The second point I could possibly agree with, but again I think you've identified problem but proposed the wrong solution. It's obvious that our school system is not functioning as intended, but I don't think the reason for that is information overload. Curricula are less involved now than they were in the past, and still test scores are dropping both in general and in relation to other countries. Some say that it's just not up to the task of competing for attention with highly addictive and ubiquitous technology like videogames and smartphones. Kids not having their phones in class would certainly help, and videogames are a serious distraction for some kids (although it's doubtful that in a world without them they would become studious and not just be distracted by something else,) but I think that's only part of the problem. Others say that there's too much focus on sports, but that seems like a red herring. You need good grades to play sports, and even if some teachers will let the school's top quarterback coast by here and there that can't possibly be a statistically significant phenomenon. Hell the athletes at my high school (with just over 200 students at each grade level) consistently stood among the best students because to stay on the team they had to put the work in off the field and they actually had some personal discipline because of it; and that's a trend that holds true in other schools as well. This is well-trod ground on Bay12, but I think the problem ultimately is that the system is overly concerned with reviewing old material to ensure everyone is up to speed and not concerned enough with actually moving forward, and the majority end up jaded and disinterested because of it and even if they don't they're still behind where they ought to be and universities are having to pick up the slack. I won't write a whole fucking essay about that since, again, it's well-trod ground around here, but fixing that is the way to make our country educated enough to lead the modern world as it once did without having to rely on importing the massive numbers of opportunistic foreigners that we're told are necessary just to keep the institutions we set up running, and as knock-on effects go fixes (or fuckups) in the educational system are very powerful indeed.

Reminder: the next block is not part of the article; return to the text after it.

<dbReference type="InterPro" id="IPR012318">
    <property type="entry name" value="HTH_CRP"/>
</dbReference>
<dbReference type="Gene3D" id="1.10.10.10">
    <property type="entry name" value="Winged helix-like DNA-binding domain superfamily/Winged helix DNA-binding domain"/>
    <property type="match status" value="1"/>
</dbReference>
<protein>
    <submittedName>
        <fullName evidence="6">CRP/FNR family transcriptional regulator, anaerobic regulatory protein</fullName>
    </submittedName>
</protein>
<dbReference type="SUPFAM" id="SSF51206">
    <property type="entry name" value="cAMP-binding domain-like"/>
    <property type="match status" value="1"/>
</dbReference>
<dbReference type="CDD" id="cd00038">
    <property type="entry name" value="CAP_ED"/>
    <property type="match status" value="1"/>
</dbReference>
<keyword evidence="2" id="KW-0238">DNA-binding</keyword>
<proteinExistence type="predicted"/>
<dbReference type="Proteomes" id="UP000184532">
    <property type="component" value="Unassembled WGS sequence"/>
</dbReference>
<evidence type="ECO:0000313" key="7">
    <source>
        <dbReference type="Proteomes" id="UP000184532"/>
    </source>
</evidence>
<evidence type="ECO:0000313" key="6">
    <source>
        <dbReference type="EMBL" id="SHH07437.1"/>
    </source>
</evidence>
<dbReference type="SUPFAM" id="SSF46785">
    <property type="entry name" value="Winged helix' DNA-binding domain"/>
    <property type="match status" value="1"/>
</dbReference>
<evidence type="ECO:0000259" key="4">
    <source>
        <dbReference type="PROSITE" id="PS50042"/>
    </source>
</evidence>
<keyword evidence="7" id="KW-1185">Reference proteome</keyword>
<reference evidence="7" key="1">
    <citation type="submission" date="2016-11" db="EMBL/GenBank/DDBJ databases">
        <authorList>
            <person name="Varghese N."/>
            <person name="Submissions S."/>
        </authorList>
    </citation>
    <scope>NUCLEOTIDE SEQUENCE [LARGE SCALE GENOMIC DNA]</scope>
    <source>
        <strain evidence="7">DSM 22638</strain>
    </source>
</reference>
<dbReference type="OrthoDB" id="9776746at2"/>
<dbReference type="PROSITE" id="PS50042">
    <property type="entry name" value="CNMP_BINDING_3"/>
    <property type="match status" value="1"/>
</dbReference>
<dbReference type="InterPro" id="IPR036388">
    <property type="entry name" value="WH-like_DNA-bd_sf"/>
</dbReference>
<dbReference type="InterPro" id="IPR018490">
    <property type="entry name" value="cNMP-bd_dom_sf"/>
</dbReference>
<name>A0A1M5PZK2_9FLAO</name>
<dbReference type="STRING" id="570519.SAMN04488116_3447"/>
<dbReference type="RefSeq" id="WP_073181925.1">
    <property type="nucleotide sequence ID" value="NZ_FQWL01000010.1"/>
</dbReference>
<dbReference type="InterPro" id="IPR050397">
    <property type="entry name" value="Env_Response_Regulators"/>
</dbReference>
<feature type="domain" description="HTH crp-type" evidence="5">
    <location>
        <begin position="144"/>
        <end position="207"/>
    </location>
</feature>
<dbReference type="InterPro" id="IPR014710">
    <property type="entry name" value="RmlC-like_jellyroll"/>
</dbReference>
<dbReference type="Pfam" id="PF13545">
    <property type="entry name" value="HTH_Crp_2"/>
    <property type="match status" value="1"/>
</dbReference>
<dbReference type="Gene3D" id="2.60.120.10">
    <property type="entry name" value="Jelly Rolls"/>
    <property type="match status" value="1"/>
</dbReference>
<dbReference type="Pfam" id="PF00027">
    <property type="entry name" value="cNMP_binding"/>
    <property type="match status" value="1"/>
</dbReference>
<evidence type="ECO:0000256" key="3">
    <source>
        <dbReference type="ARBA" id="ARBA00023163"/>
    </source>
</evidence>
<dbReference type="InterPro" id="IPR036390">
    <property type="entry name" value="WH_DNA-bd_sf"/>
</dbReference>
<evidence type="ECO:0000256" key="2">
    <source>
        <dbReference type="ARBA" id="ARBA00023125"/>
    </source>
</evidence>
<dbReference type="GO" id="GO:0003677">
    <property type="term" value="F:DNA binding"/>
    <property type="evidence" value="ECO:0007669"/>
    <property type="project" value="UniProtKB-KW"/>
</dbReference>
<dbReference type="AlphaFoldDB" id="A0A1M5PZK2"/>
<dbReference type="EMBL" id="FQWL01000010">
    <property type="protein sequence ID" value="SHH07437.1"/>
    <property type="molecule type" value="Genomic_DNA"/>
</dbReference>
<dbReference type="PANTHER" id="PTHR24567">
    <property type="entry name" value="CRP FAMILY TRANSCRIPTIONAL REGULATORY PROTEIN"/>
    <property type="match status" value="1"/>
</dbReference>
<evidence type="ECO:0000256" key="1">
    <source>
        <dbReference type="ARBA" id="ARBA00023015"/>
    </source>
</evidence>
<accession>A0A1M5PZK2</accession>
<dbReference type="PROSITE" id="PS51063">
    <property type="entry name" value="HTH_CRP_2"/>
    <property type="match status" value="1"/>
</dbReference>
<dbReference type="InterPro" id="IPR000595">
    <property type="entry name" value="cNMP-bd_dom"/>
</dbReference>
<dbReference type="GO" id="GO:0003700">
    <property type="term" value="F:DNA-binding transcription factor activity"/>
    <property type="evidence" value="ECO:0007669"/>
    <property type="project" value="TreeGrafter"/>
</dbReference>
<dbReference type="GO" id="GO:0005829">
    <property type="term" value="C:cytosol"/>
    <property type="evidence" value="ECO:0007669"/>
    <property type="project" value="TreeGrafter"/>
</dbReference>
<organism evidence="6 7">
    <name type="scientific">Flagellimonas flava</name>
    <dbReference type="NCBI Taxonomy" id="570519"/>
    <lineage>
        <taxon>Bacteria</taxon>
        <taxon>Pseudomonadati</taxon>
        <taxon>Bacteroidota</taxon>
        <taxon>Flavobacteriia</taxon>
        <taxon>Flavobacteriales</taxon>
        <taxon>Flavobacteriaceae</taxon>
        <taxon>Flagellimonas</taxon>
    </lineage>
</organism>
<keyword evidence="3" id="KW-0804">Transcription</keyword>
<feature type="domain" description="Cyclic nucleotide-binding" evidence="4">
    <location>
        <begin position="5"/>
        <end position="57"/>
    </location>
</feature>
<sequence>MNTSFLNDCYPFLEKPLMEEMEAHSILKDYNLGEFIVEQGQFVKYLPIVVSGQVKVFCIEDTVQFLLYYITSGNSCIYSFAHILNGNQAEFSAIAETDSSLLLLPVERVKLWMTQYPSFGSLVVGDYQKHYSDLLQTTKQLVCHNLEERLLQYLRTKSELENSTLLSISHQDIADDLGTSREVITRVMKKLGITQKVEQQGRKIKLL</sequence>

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☑ UBI.  Basically a bribe.  Robot-based UBI is basically robots paying to put their senile parents in a home while they wait for the inheritance.  Which brings us to 4

☑ Human extinction and replacement by synthetic life.  All problems go away.  It doesn't matter if the world is fucked because robots don't need a biosphere.

Why would we want this? It's as though you've forgotten the whole point of organized society in the first place - to improve the lives of the people living in it. The means of production are a means to an end, not an end in themselves. Leaving the machines we built to make things easier to run the whole thing to keep churning away by themselves, for themselves, is tragic at best and masturbatory at worst. It would frankly be better if we turned our energies to slowly disassembling everything and turning Earth back into a wilderness but even that's still a lose condition, no different from suicide, unless it's becoming a nature reserve and we're sitting in big orbital habitats or something.